But where science has the rigor of equations and models to bolster its intuition, literature, Aira reminds us, “follows the path of intuition at the risk of becoming overly abstract.” His characters, though, are frequently of a scientific stripe. Rugendas studies a breed of cutting-edge physiognomical naturalism. Ema becomes an expert at the breeding of exotic pheasants through modern technology. Clarke, of The Hare: another naturalist. Dr. Aira’s methods, somewhere between voodoo and membranal physics. Varamo’s incisive taxidermy. The mad scientist of The Literary Conference. Aira has nested his science within literature; that is, he has created a sort of recursion of intuition. The assumptions he asks us to allow him are self-subsuming; so are most answers to the existential question. Where these characters are most interesting is where they come closest to pushing their sciences into the abstract.

“How could these panoramas be rendered credible?”
“If things are extensions, there is no difference between the unimpeachably full and the irreproachably empty. All are zeros enclosed by lines. And words, too—as notions and noises—words, too, are only signs.”

The artist Rugendas searches for his author’s methods. He finds a synthesis. Formulas and intuition, instants and eons, tiny stages on curved plains. Contradictions abound. That contradiction is the root of all art is a truism, precisely because it intrinsically satisfies the symmetry required of the form. The writer relies on subtle forms of the truism; writers must issue statements that account, rather than explain. Wittgenstein says, after all, that the individual case is seldom important; the extremes often say more about the essence of the world than the mean. “A picture presents a situation in logical space, the existence and non-existence of states of affairs.” Most fiction is a very elaborate form of truism. In fact, they may be analogs to particle and cosmology, truism and fiction. The larger the structure, the greater the buttressing. Coherence is what is important, the ring of truth, symmetry. All things accounted for.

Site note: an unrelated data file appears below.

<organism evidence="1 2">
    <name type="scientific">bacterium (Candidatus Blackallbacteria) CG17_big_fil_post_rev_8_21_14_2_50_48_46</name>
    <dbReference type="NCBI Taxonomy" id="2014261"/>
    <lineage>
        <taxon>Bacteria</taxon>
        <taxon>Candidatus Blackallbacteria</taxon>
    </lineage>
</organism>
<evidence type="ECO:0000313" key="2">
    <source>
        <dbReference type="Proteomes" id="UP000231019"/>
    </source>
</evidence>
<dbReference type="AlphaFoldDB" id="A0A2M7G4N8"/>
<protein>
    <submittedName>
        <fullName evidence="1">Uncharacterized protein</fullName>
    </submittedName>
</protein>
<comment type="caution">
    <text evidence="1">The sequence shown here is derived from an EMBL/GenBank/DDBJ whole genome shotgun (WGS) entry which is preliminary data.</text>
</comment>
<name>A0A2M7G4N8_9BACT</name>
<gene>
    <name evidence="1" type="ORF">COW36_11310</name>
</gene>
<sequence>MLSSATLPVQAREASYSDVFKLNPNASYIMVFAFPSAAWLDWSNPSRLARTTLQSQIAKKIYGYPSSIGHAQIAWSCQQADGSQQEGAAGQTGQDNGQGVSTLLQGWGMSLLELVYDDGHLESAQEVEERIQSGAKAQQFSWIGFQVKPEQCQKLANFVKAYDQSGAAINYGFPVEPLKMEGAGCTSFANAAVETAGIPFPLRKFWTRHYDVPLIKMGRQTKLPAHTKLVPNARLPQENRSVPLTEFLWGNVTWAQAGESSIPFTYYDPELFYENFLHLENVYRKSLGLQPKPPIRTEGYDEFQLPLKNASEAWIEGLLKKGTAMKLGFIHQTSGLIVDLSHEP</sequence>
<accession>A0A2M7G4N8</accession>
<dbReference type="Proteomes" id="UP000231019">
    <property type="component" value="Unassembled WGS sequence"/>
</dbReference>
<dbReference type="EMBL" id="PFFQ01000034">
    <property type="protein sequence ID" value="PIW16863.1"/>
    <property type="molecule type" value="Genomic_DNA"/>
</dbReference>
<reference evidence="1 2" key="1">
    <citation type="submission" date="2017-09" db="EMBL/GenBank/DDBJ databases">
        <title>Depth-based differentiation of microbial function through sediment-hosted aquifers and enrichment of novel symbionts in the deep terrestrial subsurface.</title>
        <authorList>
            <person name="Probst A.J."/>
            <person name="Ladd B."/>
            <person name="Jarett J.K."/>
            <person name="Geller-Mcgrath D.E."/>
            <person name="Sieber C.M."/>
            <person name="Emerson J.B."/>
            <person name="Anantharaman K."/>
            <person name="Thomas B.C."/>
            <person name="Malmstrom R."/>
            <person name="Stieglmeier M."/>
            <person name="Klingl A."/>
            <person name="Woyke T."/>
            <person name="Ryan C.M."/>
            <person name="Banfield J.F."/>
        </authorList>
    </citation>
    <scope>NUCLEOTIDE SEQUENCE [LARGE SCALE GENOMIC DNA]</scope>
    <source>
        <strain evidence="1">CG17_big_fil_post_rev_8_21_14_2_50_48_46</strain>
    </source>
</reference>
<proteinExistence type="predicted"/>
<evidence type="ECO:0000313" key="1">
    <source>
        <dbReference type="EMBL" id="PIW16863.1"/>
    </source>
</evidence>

“The shapes looked far too big, but as the boats approached, the vast dimensions settled down, and in the end the boats cast up on a beach of fine sand where everything seemed microscopic.”
“[E]verything, the small and the large, had been bathed in the same impartial light of repetition.”

When considered carefully, all opposites appear more alike. There is only so much room for depictions of the immense until one naturally comes to the minuscule. Opposites can be a last, descriptive resort, but also the most apt; the dichotomy proves a relation. This is a cynicism of sorts. Aira’s slim books already seem compressed. He is not a playwright, but there is something of the theater; he builds impossible stages. His work is held together on contradiction, but not the contradiction of wrought irony. His work does not fall apart into greater truth; if the contradictions fall apart, so does the story; it does not fall apart into the absurd, but to naked actors on an unconvincing set. Quantum mechanics is full of strange particles that, however unlikely, make the equations balance. Aira’s layers of contradiction add up to credible theory, producing something like the “hyperharmonic” quality of Cecil Taylor’s piano playing, a grand resonance of major and minor. The dimensions that Aira plays with, the “infinitesimal and the cinematic”, are keys that can be changed to meet an unexpected chord. Anything for the song. Discord is necessarily a kind of harmony, as well as its opposite.

“I think I’ve always preferred space to time. Whereas space is a liberator, time is depressing, because at the end of the day it kills us.”
“The mad winds seemed bold enough to turn the seconds into minutes, and even hours, and if they felt like it, it would not be out of place to say days. But even so they would be seconds, because anguish compresses time, whatever interval of time, to the painful dimensions of seconds.”